Time for some socializing, by bike of course:
I saw other cool things at PressCamp, but it turns out that some of them will soon be on their way to the Bicycle Times office for product testing, so I don’t want to give away too much here. (That’s one big reason we go to these things: to scope out stuff to bring to our pages.)
I got a chance to chat with the Currie Tech people, purveyors of a wide variety of electric-assist bikes under the name iZip. We’d done a fair amount of research on these at Interbike (last year and the year before), and will soon see the results take fruit in the form of bike tests. In fact, an iZip Via Rapido will soon be on its way to me. I look forward to a faster commute, for sure – which translates into more minutes of precious sleep.
I also wandered over to the Breezer and NuVinci booths, right next to one another – fitting, since Breezer recently introduced a new model, the Uptown Infinity, that features NuVinci’s N360 internal gear hub. We marveled at this at Interbike, and now Maurice has one in his hot hands for test. He even manned up and volunteered to help prove that step-through frames are not just for chicks.
The evening after the first full day, we went on a scavenger hunt of sorts, taking photos of landmarks for points. Washington, D.C. seems to be made up almost entirely of landmarks, and traveling between them via bike made for the best kind of touristy tour possible. Especially in the evening. It was hard to take a bad photo – witness the photo at the top of this post. I ended up on a team with esteemed journalist (and recent DR/BT blogger) Sal Ruibal, a D.C. local, who knew all the most valuable spots. We hit ‘em all, and we’re convinced that we were robbed in the final tally, since we didn’t win! Regardless, it was a lot of fun.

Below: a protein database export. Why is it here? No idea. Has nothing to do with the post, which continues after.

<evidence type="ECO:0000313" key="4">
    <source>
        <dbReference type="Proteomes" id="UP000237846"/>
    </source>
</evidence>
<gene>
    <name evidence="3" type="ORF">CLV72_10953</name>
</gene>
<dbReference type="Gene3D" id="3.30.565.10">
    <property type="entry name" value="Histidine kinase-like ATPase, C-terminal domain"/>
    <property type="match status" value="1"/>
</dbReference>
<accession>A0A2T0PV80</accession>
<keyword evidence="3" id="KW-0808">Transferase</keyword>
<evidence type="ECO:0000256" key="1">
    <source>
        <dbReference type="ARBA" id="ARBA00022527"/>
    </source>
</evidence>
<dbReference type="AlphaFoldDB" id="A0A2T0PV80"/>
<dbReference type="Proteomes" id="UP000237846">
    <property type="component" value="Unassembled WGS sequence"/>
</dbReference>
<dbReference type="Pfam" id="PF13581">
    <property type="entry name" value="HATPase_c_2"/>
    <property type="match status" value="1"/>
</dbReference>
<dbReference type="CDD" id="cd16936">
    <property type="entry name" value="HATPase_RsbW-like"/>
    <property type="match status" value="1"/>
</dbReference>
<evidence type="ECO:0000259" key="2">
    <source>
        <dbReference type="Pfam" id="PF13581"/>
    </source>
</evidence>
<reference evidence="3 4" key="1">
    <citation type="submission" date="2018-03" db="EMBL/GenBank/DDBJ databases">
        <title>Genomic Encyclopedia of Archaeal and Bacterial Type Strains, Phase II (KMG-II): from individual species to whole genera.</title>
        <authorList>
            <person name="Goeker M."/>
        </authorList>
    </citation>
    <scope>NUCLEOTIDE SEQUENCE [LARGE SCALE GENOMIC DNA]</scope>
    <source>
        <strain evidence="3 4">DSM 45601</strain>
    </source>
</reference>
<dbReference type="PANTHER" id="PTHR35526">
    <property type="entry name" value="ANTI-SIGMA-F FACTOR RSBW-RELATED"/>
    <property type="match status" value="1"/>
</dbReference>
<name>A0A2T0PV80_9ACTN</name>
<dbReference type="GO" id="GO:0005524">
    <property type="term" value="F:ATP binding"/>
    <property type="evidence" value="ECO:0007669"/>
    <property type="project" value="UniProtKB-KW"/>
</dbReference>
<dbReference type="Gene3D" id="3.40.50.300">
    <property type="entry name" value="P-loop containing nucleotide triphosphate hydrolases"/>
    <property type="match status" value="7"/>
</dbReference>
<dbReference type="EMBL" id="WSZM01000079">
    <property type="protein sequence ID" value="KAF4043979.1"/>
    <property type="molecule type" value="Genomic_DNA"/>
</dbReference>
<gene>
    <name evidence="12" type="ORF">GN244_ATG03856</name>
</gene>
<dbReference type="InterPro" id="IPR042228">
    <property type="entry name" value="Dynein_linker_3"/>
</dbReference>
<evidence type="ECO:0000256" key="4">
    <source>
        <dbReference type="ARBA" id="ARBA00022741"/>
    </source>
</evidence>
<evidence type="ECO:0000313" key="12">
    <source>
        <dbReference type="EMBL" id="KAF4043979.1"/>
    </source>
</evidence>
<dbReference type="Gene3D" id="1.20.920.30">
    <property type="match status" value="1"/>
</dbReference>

The hunt was set up by some representatives of D.C.’s excellent advocacy group, the Washington Area Bicyclist Association. Seriously, I was blown away by the amount of bike lanes, and their excellent placement. I also used a very helpful WABA map to get around on my own, until it became a wet, mushy pancake (and then fell out of my bag).
Here our team makes good use of one of D.C.’s many awesome bike lanes:
For this scavenger hunt/tour, I borrowed a Raleigh Port Townsend, generously supplied by Raleigh’s Brian Fornes. Here he is preparing for the ride with his special helmet:
We spotted the Port Townsend at Interbike 2010, and I liked its looks then. It’s kind of a pared-down touring, slightly cyclocross-ified ride, but with the stately elegance of long-distance steel bikes of old. Riding it reminded me of descriptions of randonneur bikes. We’ll have to wait to see what our own Online Editor Adam Newman has to say about it after he gets his test steed in.
Here is the bike at the Zero Mile Marker:
Toward the end of the tour, I swapped bikes with Cannondale’s Women’s Bicycle Product Manager Lyriel Jordan. She was riding their Quick Carbon – a 180-degree contrast. Where the Port Townsend felt quite comfortable and took a few pedal strokes to get up to speed, the Quick was, well, quick, instantaneously so, and stiff as all get-out, as you might expect.
Another can’t-miss shot:
For the tour we were also graciously provided with updated Lazer Urbanize helmets, complete with blinky lights front and rear. (We had tested an earlier version in BT#3.) Cateye handed out some of their excellent Loop blinky lights for more visibility.
Here we are, assembling in our matching helmets, and installing matching lights.
After the Urban PressCamp, it was time to turn toward the serious business of the trip: convincing our elected officials that cycling is worthy of public dollars. More on that in the next installation.Tweet Print